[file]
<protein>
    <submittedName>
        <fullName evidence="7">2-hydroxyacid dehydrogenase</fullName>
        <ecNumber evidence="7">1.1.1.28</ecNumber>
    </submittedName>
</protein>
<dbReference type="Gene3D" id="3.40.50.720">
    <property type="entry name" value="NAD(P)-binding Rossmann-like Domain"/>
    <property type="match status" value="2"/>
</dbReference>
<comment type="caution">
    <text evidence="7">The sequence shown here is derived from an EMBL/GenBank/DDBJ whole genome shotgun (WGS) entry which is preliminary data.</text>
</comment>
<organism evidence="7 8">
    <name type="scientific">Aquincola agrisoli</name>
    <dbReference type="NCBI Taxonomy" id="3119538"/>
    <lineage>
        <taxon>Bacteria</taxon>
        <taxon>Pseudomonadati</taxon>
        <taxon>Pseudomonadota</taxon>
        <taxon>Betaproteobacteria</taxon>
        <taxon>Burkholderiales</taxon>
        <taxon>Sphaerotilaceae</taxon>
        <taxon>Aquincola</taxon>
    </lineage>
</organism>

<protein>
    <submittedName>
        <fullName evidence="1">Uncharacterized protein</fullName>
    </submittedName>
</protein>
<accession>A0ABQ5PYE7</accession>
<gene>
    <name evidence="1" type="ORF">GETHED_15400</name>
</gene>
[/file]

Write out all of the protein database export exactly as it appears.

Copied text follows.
<protein>
    <submittedName>
        <fullName evidence="7">2-hydroxyacid dehydrogenase</fullName>
        <ecNumber evidence="7">1.1.1.28</ecNumber>
    </submittedName>
</protein>
<dbReference type="Gene3D" id="3.40.50.720">
    <property type="entry name" value="NAD(P)-binding Rossmann-like Domain"/>
    <property type="match status" value="2"/>
</dbReference>
<comment type="caution">
    <text evidence="7">The sequence shown here is derived from an EMBL/GenBank/DDBJ whole genome shotgun (WGS) entry which is preliminary data.</text>
</comment>
<organism evidence="7 8">
    <name type="scientific">Aquincola agrisoli</name>
    <dbReference type="NCBI Taxonomy" id="3119538"/>
    <lineage>
        <taxon>Bacteria</taxon>
        <taxon>Pseudomonadati</taxon>
        <taxon>Pseudomonadota</taxon>
        <taxon>Betaproteobacteria</taxon>
        <taxon>Burkholderiales</taxon>
        <taxon>Sphaerotilaceae</taxon>
        <taxon>Aquincola</taxon>
    </lineage>
</organism>

<protein>
    <submittedName>
        <fullName evidence="1">Uncharacterized protein</fullName>
    </submittedName>
</protein>
<accession>A0ABQ5PYE7</accession>
<gene>
    <name evidence="1" type="ORF">GETHED_15400</name>
</gene>